I think the heart and mind though, IF bypassed completely could render a much more efficient system of sensory feedback and return delivery.
As you say these are metaphor...and we are not really an army Image
If the army were able to simply follow the flag signals(qi2)...is there really a need for an intermediary command?
That would just be less efficient, time consuming.
As has been mentioned by another poster here (sorry) ...once we are so familiar with playing a guitar...our fingers take over...and we can compose mindlessly....I think most of us can relate to this state in one activity or another.

Reading intent from another player...is something else too.
kind of a mindless act...isn't it? (subconscious? unconscious?)
like perceiving the other sides flags...if my army could see their flags, and were able to act upon them, without the commander would this not be much more efficient?

Best regards,
Pamela


[This message has been edited by Pamela (edited 05-04-2006).]

[This message has been edited by Pamela (edited 05-04-2006).]
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Postby bamboo leaf » Fri May 05, 2006 2:29 am

(Reading intent from another player...is something else too.
kind of a mindless act...isn't it? (subconscious? unconscious?)
To read the intent you must be with out intent that is empty, having intent is what I call full. It¡¦s a conscious act in that the awareness is opened but not directed.

Unconsciously people have intent that they are not consciously aware of, ever hit or bang into something that was unexpected or step on the gas instead of the brake in a car?

It¡¦s the same process at work, in pushing many people that I touch are full that is have an intent of protecting boundaries, fears of receiving force and inability to really sung allowing the body to change.

Not to have intent is a conscious act that must also be unconscious allowing the mind and body to respond to what is happening rather then filtering it to something that one thinks or wants to happen.




[This message has been edited by bamboo leaf (edited 05-05-2006).]
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Postby Pamela » Fri May 05, 2006 11:13 am

Bamboo Leaf~

Thank you.
I agree...this makes very good sense to my present thoughts on the subject.

"Not to have intent is a conscious act..."
I agree, emptiness must be INITIATED in the conscious mind.

"To read the intent you must be with out intent that is empty, having intent is what I call full....Unconsciously people have intent that they are not consciously aware of.."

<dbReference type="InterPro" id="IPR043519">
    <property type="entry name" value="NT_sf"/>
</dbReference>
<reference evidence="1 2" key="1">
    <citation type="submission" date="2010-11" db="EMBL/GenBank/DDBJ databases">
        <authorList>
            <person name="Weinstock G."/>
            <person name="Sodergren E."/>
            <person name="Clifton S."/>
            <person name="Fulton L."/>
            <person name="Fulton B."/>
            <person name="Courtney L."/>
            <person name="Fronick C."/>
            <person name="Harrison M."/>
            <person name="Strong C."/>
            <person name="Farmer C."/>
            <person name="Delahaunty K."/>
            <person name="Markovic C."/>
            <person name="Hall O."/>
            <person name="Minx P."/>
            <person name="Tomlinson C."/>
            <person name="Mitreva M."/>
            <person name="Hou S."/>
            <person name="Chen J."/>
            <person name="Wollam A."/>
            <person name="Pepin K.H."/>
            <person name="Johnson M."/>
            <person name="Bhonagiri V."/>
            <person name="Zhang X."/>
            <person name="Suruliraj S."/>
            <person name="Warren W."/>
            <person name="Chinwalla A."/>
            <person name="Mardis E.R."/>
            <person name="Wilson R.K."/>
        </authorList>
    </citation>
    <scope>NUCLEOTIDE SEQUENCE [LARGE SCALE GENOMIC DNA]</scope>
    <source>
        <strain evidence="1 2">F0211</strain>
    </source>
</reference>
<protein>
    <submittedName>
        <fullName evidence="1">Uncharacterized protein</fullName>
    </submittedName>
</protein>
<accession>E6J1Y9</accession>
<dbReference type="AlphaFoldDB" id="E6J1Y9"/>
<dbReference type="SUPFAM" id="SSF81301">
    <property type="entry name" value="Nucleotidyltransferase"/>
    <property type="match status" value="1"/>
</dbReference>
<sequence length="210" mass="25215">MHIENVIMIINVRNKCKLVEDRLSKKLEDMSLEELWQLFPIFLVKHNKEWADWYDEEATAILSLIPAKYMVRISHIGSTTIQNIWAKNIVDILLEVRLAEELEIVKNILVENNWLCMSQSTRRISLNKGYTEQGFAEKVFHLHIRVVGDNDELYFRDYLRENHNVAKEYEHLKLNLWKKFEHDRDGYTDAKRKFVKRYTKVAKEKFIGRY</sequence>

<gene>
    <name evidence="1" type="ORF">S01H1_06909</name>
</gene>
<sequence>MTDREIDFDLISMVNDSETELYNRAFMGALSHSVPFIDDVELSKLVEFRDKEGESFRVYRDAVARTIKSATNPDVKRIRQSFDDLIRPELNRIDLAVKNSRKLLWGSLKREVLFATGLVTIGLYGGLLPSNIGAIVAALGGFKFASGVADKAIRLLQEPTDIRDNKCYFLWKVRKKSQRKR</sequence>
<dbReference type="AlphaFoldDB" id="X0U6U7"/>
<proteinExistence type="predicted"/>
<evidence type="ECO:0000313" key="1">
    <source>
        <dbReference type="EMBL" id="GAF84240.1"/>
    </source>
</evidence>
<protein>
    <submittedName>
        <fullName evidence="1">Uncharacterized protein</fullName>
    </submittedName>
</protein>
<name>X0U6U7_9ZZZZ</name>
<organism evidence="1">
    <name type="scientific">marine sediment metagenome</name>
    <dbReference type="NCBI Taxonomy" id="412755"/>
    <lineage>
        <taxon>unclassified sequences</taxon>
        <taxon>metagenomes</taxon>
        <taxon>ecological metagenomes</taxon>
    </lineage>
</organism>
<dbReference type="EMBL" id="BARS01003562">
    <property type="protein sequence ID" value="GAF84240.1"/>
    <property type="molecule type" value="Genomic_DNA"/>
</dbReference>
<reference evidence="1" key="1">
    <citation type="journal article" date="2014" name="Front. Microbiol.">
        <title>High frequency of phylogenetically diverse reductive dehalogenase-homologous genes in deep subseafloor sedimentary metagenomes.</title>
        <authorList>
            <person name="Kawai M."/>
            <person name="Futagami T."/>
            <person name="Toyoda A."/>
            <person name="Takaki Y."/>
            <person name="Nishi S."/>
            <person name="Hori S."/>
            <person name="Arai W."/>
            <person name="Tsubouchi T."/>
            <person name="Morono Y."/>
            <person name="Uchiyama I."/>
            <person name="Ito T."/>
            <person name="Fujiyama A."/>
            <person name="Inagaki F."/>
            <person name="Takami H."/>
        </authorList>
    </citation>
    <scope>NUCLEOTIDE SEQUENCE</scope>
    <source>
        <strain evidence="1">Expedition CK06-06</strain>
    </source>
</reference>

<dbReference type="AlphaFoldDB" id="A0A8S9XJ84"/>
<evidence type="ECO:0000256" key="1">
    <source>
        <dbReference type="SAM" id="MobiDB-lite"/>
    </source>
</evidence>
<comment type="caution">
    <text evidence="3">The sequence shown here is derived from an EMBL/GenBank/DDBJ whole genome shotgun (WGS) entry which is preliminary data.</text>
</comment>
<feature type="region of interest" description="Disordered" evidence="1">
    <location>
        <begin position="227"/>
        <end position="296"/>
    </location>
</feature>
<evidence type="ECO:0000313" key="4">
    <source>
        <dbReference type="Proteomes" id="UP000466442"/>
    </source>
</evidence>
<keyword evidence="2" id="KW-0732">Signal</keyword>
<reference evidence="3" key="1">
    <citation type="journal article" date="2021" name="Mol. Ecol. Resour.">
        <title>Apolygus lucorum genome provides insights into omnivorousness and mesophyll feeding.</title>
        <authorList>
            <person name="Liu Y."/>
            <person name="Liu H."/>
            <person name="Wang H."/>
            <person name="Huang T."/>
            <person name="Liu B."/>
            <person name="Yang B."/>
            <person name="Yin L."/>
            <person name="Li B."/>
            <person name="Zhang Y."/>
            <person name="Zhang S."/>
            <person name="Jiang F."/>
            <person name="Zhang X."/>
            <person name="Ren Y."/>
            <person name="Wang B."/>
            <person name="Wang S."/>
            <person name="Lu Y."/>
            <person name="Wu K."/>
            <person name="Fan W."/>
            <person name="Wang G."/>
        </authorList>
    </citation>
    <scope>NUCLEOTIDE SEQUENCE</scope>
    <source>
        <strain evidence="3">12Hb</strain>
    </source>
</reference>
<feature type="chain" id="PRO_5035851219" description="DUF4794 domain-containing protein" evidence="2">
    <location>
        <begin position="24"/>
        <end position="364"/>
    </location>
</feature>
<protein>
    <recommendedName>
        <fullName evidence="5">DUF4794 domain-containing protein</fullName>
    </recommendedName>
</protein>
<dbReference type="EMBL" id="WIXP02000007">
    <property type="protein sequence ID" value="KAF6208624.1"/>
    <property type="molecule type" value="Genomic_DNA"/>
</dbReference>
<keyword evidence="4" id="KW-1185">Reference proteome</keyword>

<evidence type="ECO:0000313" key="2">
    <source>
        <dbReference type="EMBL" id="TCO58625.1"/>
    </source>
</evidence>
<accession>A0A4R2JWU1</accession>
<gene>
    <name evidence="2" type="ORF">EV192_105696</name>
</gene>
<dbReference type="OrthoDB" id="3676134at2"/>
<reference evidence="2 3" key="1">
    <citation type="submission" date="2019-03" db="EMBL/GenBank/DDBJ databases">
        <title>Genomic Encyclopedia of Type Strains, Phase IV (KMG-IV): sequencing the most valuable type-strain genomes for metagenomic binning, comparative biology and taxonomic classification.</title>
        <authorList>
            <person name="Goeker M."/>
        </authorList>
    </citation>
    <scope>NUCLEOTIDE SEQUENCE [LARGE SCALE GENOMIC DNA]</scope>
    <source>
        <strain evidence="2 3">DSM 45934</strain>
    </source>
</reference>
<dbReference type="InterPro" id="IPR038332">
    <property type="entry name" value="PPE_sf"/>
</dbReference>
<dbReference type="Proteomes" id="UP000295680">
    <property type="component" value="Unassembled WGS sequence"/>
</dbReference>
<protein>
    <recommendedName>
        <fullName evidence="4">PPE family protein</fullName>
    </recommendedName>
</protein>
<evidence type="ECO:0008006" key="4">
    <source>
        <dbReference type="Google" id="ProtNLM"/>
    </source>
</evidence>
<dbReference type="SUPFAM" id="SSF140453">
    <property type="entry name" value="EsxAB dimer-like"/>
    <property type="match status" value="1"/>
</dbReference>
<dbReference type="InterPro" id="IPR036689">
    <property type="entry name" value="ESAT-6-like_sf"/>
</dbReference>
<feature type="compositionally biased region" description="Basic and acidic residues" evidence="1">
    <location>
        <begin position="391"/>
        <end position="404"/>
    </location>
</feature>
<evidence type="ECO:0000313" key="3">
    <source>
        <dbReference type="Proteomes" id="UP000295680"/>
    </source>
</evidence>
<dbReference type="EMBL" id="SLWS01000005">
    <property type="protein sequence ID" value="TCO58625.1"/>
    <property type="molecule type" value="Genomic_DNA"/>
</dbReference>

I agree, and this must not be, else the caveats you mention arise.

So...basically...you are saying that both conscious mind and unconscious mind must be empty?
That's what I thought too...

So,
Louis...I am still baffled by your comments that a fully empty consciousness is impossible, or next to impossible...are you speaking of subconscious mind? Or the initiating process for emptying, which requires a conscious act?
I am simply striving to understand what you are saying...or doubting as possible...
as this kind of threw a wrench into what I thought I had started to understand...
So would be interested in any elaborations or clarifications you could provide on what you are advancing.

Thank you both~
Pamela
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Postby Pamela » Fri May 05, 2006 11:43 am

Hello Louis,

For clarity sake...

I am at the point presently, where I believe, that if one is EMPTY of minds/hearts consciousness, on all levels, that the body is thereby FULL in the sense of physical sensory awareness...Does this make empty/full TaiChi sense?

Of course there are degrees...if I am 80% Empty of all consciousness, then I can only be 80% Full of tactile/physical perception awareness...right?
And this might be better than the 79% which my opponent is able to acheieve, thereby allowing me to take the advantage...

I am very interested in knowing why a 100% emptiness is thought of as impossible...you must have a particular reason for doubting this...so I am interested in knowing of your thoughts on this.

Thank you,
Pamela